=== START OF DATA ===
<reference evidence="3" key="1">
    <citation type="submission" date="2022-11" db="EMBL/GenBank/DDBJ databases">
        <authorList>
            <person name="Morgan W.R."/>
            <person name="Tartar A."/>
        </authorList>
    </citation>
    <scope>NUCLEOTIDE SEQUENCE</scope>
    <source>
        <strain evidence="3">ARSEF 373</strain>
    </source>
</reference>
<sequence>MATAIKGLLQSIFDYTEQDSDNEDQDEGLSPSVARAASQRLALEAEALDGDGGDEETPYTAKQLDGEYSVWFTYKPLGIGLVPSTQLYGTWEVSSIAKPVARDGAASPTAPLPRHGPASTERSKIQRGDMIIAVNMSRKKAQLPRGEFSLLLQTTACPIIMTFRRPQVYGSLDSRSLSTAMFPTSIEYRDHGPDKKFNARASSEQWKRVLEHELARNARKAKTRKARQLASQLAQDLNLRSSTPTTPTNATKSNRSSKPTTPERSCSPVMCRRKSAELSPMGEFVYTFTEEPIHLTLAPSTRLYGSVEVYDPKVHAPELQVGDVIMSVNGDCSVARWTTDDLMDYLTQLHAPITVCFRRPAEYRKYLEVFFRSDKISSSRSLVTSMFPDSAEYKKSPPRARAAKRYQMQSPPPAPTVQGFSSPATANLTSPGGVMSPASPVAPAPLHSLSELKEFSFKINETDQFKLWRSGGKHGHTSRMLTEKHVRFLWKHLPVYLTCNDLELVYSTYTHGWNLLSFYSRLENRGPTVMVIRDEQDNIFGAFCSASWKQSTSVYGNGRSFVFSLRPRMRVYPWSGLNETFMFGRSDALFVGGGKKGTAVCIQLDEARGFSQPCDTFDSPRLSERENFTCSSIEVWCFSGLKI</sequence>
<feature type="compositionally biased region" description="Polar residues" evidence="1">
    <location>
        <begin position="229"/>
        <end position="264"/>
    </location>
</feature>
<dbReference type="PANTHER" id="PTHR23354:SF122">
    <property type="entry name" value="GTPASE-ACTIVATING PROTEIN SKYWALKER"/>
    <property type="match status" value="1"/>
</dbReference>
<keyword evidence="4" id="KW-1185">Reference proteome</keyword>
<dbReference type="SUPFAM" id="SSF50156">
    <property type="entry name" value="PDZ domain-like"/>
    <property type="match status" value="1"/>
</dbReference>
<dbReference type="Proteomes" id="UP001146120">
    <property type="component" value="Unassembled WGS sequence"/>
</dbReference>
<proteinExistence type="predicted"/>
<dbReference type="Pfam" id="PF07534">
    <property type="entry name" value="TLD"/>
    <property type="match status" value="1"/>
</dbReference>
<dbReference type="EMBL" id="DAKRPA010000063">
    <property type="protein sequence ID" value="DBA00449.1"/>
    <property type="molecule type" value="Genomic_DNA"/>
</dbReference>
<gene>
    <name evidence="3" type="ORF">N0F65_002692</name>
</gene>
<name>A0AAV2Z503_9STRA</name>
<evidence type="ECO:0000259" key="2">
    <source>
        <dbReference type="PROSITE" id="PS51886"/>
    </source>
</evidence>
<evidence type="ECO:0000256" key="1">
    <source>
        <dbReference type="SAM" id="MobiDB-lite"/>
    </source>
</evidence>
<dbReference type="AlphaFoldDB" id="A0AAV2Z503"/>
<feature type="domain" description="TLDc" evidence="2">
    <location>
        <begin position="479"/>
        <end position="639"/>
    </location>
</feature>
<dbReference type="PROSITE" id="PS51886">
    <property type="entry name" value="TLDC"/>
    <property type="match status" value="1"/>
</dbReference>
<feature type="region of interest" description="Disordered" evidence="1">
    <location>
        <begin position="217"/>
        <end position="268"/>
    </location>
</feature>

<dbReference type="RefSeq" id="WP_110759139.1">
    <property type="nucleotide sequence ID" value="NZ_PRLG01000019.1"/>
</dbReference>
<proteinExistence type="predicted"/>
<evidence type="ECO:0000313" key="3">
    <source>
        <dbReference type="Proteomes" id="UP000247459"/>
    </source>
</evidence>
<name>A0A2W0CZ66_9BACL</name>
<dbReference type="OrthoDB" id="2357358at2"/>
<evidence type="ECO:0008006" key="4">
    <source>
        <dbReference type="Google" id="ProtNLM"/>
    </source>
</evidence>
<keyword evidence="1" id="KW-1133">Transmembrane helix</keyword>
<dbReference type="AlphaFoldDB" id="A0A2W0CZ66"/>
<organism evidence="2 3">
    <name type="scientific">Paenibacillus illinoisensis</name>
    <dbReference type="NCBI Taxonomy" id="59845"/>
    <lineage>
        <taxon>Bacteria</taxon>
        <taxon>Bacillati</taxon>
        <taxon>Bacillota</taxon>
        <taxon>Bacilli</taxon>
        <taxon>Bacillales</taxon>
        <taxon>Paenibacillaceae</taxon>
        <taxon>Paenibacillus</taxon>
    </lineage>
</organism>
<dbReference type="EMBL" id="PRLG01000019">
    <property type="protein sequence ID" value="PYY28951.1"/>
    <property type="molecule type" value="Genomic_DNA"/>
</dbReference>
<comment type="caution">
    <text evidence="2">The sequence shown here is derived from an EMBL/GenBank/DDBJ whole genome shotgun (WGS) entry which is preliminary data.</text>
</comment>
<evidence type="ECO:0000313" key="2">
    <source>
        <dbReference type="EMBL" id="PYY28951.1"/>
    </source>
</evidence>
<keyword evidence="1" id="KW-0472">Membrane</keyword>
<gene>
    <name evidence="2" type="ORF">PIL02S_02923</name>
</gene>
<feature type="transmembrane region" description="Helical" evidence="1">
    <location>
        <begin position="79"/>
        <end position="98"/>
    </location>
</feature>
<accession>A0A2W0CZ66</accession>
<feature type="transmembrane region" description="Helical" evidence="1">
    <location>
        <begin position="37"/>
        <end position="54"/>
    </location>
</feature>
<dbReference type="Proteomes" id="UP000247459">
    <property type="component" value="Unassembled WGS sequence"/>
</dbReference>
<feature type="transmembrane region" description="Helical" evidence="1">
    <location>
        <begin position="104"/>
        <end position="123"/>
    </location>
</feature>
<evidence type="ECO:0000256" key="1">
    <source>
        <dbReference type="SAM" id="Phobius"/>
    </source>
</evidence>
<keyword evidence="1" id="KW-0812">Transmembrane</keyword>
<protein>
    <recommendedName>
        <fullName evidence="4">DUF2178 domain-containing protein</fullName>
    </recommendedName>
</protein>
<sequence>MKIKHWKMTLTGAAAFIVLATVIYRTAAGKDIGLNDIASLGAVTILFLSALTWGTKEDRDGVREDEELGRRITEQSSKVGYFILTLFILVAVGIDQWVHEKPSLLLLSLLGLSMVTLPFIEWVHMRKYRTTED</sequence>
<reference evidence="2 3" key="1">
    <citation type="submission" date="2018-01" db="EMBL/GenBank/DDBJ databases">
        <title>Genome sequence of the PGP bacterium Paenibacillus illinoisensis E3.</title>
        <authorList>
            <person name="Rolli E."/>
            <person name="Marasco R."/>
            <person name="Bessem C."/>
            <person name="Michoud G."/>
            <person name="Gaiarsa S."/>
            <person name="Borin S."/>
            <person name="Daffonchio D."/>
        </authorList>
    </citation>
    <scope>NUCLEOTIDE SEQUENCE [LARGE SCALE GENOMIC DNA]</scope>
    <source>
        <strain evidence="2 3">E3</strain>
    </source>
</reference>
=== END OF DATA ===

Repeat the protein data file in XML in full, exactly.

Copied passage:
<reference evidence="3" key="1">
    <citation type="submission" date="2022-11" db="EMBL/GenBank/DDBJ databases">
        <authorList>
            <person name="Morgan W.R."/>
            <person name="Tartar A."/>
        </authorList>
    </citation>
    <scope>NUCLEOTIDE SEQUENCE</scope>
    <source>
        <strain evidence="3">ARSEF 373</strain>
    </source>
</reference>
<sequence>MATAIKGLLQSIFDYTEQDSDNEDQDEGLSPSVARAASQRLALEAEALDGDGGDEETPYTAKQLDGEYSVWFTYKPLGIGLVPSTQLYGTWEVSSIAKPVARDGAASPTAPLPRHGPASTERSKIQRGDMIIAVNMSRKKAQLPRGEFSLLLQTTACPIIMTFRRPQVYGSLDSRSLSTAMFPTSIEYRDHGPDKKFNARASSEQWKRVLEHELARNARKAKTRKARQLASQLAQDLNLRSSTPTTPTNATKSNRSSKPTTPERSCSPVMCRRKSAELSPMGEFVYTFTEEPIHLTLAPSTRLYGSVEVYDPKVHAPELQVGDVIMSVNGDCSVARWTTDDLMDYLTQLHAPITVCFRRPAEYRKYLEVFFRSDKISSSRSLVTSMFPDSAEYKKSPPRARAAKRYQMQSPPPAPTVQGFSSPATANLTSPGGVMSPASPVAPAPLHSLSELKEFSFKINETDQFKLWRSGGKHGHTSRMLTEKHVRFLWKHLPVYLTCNDLELVYSTYTHGWNLLSFYSRLENRGPTVMVIRDEQDNIFGAFCSASWKQSTSVYGNGRSFVFSLRPRMRVYPWSGLNETFMFGRSDALFVGGGKKGTAVCIQLDEARGFSQPCDTFDSPRLSERENFTCSSIEVWCFSGLKI</sequence>
<feature type="compositionally biased region" description="Polar residues" evidence="1">
    <location>
        <begin position="229"/>
        <end position="264"/>
    </location>
</feature>
<dbReference type="PANTHER" id="PTHR23354:SF122">
    <property type="entry name" value="GTPASE-ACTIVATING PROTEIN SKYWALKER"/>
    <property type="match status" value="1"/>
</dbReference>
<keyword evidence="4" id="KW-1185">Reference proteome</keyword>
<dbReference type="SUPFAM" id="SSF50156">
    <property type="entry name" value="PDZ domain-like"/>
    <property type="match status" value="1"/>
</dbReference>
<dbReference type="Proteomes" id="UP001146120">
    <property type="component" value="Unassembled WGS sequence"/>
</dbReference>
<proteinExistence type="predicted"/>
<dbReference type="Pfam" id="PF07534">
    <property type="entry name" value="TLD"/>
    <property type="match status" value="1"/>
</dbReference>
<dbReference type="EMBL" id="DAKRPA010000063">
    <property type="protein sequence ID" value="DBA00449.1"/>
    <property type="molecule type" value="Genomic_DNA"/>
</dbReference>
<gene>
    <name evidence="3" type="ORF">N0F65_002692</name>
</gene>
<name>A0AAV2Z503_9STRA</name>
<evidence type="ECO:0000259" key="2">
    <source>
        <dbReference type="PROSITE" id="PS51886"/>
    </source>
</evidence>
<evidence type="ECO:0000256" key="1">
    <source>
        <dbReference type="SAM" id="MobiDB-lite"/>
    </source>
</evidence>
<dbReference type="AlphaFoldDB" id="A0AAV2Z503"/>
<feature type="domain" description="TLDc" evidence="2">
    <location>
        <begin position="479"/>
        <end position="639"/>
    </location>
</feature>
<dbReference type="PROSITE" id="PS51886">
    <property type="entry name" value="TLDC"/>
    <property type="match status" value="1"/>
</dbReference>
<feature type="region of interest" description="Disordered" evidence="1">
    <location>
        <begin position="217"/>
        <end position="268"/>
    </location>
</feature>

<dbReference type="RefSeq" id="WP_110759139.1">
    <property type="nucleotide sequence ID" value="NZ_PRLG01000019.1"/>
</dbReference>
<proteinExistence type="predicted"/>
<evidence type="ECO:0000313" key="3">
    <source>
        <dbReference type="Proteomes" id="UP000247459"/>
    </source>
</evidence>
<name>A0A2W0CZ66_9BACL</name>
<dbReference type="OrthoDB" id="2357358at2"/>
<evidence type="ECO:0008006" key="4">
    <source>
        <dbReference type="Google" id="ProtNLM"/>
    </source>
</evidence>
<keyword evidence="1" id="KW-1133">Transmembrane helix</keyword>
<dbReference type="AlphaFoldDB" id="A0A2W0CZ66"/>
<organism evidence="2 3">
    <name type="scientific">Paenibacillus illinoisensis</name>
    <dbReference type="NCBI Taxonomy" id="59845"/>
    <lineage>
        <taxon>Bacteria</taxon>
        <taxon>Bacillati</taxon>
        <taxon>Bacillota</taxon>
        <taxon>Bacilli</taxon>
        <taxon>Bacillales</taxon>
        <taxon>Paenibacillaceae</taxon>
        <taxon>Paenibacillus</taxon>
    </lineage>
</organism>
<dbReference type="EMBL" id="PRLG01000019">
    <property type="protein sequence ID" value="PYY28951.1"/>
    <property type="molecule type" value="Genomic_DNA"/>
</dbReference>
<comment type="caution">
    <text evidence="2">The sequence shown here is derived from an EMBL/GenBank/DDBJ whole genome shotgun (WGS) entry which is preliminary data.</text>
</comment>
<evidence type="ECO:0000313" key="2">
    <source>
        <dbReference type="EMBL" id="PYY28951.1"/>
    </source>
</evidence>
<keyword evidence="1" id="KW-0472">Membrane</keyword>
<gene>
    <name evidence="2" type="ORF">PIL02S_02923</name>
</gene>
<feature type="transmembrane region" description="Helical" evidence="1">
    <location>
        <begin position="79"/>
        <end position="98"/>
    </location>
</feature>
<accession>A0A2W0CZ66</accession>
<feature type="transmembrane region" description="Helical" evidence="1">
    <location>
        <begin position="37"/>
        <end position="54"/>
    </location>
</feature>
<dbReference type="Proteomes" id="UP000247459">
    <property type="component" value="Unassembled WGS sequence"/>
</dbReference>
<feature type="transmembrane region" description="Helical" evidence="1">
    <location>
        <begin position="104"/>
        <end position="123"/>
    </location>
</feature>
<evidence type="ECO:0000256" key="1">
    <source>
        <dbReference type="SAM" id="Phobius"/>
    </source>
</evidence>
<keyword evidence="1" id="KW-0812">Transmembrane</keyword>
<protein>
    <recommendedName>
        <fullName evidence="4">DUF2178 domain-containing protein</fullName>
    </recommendedName>
</protein>
<sequence>MKIKHWKMTLTGAAAFIVLATVIYRTAAGKDIGLNDIASLGAVTILFLSALTWGTKEDRDGVREDEELGRRITEQSSKVGYFILTLFILVAVGIDQWVHEKPSLLLLSLLGLSMVTLPFIEWVHMRKYRTTED</sequence>
<reference evidence="2 3" key="1">
    <citation type="submission" date="2018-01" db="EMBL/GenBank/DDBJ databases">
        <title>Genome sequence of the PGP bacterium Paenibacillus illinoisensis E3.</title>
        <authorList>
            <person name="Rolli E."/>
            <person name="Marasco R."/>
            <person name="Bessem C."/>
            <person name="Michoud G."/>
            <person name="Gaiarsa S."/>
            <person name="Borin S."/>
            <person name="Daffonchio D."/>
        </authorList>
    </citation>
    <scope>NUCLEOTIDE SEQUENCE [LARGE SCALE GENOMIC DNA]</scope>
    <source>
        <strain evidence="2 3">E3</strain>
    </source>
</reference>